18. 18. Importance of Aftercare <ul><li>Surgery is only the beginning </li></ul><ul><li>Initially the “full time job” is learning to eat </li></ul><ul><li>Team approach to follow up: you are an important player </li></ul><ul><li>Primary goal is to maintain good nutrition </li></ul><ul><li>“ Keep folks on the road” </li></ul>
    19. 19. Managing Co-Morbidities <ul><li>Diabetes: immediately after surgery </li></ul><ul><ul><li>Stop sulfonylureas, cut other meds in half </li></ul></ul><ul><ul><li>SMBG to adjust further </li></ul></ul><ul><li>Hypertension: immediately after surgery </li></ul><ul><ul><li>Stop diuretics </li></ul></ul><ul><li>Arthritis </li></ul><ul><ul><li>Stop NSAIDS 10 days pre-op </li></ul></ul><ul><ul><li>avoid for 6-12 months </li></ul></ul><ul><li>OSA: CPAP mask and pressure may need adjustment </li></ul><ul><li>GERD, Urinary incontinence, hyperlipidemia </li></ul>
    20. 20. Dietary Issues <ul><li>Eat slowly: 30 minutes to eat 2-3 oz. </li></ul><ul><li>Small amounts: ½-1 cup, 2-3 oz at a time </li></ul><ul><li>Protein containing foods: 60 g/d </li></ul><ul><li>Avoid calorie dense foods </li></ul><ul><li>Avoid sugar containing foods </li></ul>
    21. 21. Micronutrient Deficiencies <ul><li>Primarily an issue with RYGB (Lap band can get thiamine deficiency) </li></ul><ul><li>Predictable based on the bypassed segments </li></ul><ul><li>Preventable with appropriate monitoring and supplementation </li></ul><ul><li>Fe, Ca, B12, Vitamin D, Folate, Thiamine </li></ul>
    22. 22. Thiamine <ul><li>Without supplementation, can become acutely deficient in the post-operative period especially if lots of vomiting. </li></ul><ul><li>Sx: Double vision, ataxia, nystagmus, facial weakness, polyneuropathy, confusion, Wernicke’s encephalopathy </li></ul><ul><li>Beriberi </li></ul><ul><ul><li>Dry: symmetric peripheral polyneuropathy </li></ul></ul><ul><ul><li>Wet: high output CHF </li></ul></ul><ul><li>Rx: 100 mg IV or IM daily x 7-14 days, the 10 mg/d orally till recovery </li></ul>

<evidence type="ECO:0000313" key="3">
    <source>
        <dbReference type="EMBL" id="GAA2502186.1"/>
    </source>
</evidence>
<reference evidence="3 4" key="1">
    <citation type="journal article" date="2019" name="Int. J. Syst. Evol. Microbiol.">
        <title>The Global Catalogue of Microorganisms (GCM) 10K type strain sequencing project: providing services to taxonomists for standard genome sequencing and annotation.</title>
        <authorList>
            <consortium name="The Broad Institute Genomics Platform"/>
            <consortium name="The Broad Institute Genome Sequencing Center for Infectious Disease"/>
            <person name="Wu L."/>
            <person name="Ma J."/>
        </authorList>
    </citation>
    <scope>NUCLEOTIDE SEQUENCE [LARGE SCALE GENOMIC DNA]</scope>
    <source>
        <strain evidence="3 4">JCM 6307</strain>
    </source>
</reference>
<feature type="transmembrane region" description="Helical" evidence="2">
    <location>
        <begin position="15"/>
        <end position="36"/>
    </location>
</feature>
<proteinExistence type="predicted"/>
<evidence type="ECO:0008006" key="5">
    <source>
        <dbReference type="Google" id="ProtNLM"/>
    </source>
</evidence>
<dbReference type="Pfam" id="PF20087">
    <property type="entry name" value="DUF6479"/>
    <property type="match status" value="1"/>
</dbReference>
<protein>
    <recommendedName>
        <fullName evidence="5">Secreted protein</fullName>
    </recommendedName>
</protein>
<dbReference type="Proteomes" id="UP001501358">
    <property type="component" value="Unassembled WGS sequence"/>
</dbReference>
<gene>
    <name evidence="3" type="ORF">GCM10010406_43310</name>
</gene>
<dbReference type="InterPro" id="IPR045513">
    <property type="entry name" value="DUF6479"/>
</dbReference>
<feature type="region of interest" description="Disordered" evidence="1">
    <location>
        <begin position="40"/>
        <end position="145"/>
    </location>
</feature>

23. 23. Iron <ul><li>Causes </li></ul><ul><ul><li>Decreased meat intake </li></ul></ul><ul><ul><li>Achlorhidria </li></ul></ul><ul><ul><li>Bypass site of absorption </li></ul></ul><ul><ul><li>Decreased absorption </li></ul></ul><ul><li>Particularly a problem in menstruating women </li></ul><ul><li>May present with pica/pagophagia </li></ul>
    24. 24. Iron <ul><li>Goal is to pick up early with monitoring. </li></ul><ul><li>Most sensitive test is ferritin. </li></ul><ul><li>To prevent all pt should be on MVI. </li></ul><ul><ul><li>Prenatal MVI has increased Fe and Folate. </li></ul></ul><ul><li>If deficiency develops try oral replacement. </li></ul><ul><li>20-30% may need parenteral replacement (Ferrlecit, INFed, Jenofer etc). </li></ul>
    25. 25. B12 <ul><li>Causes </li></ul><ul><ul><li>Low intake of meat and dairy </li></ul></ul><ul><ul><li>Poor digestion of meats resulting in decreased release of cobalamins from food </li></ul></ul><ul><ul><li>Low acid </li></ul></ul><ul><ul><li>Low intrinsic factor </li></ul></ul><ul><li>Deficiency develops in 30% at 1 year, and 50% by 5 years if not supplemented </li></ul><ul><li>Monitoring: B12 level (homocysteine, MMA) </li></ul>
    26. 26. B12 <ul><li>Prevention: RDI about 1 mcg/d </li></ul><ul><ul><li>Oral crystaline B12: 500-1000 mcg/d </li></ul></ul><ul><ul><li>Sublingual 500 mcg/d </li></ul></ul><ul><ul><li>Nasal spray (Nascobal): 500 mcg/wk </li></ul></ul><ul><ul><li>IM: 100 mcg/mo </li></ul></ul>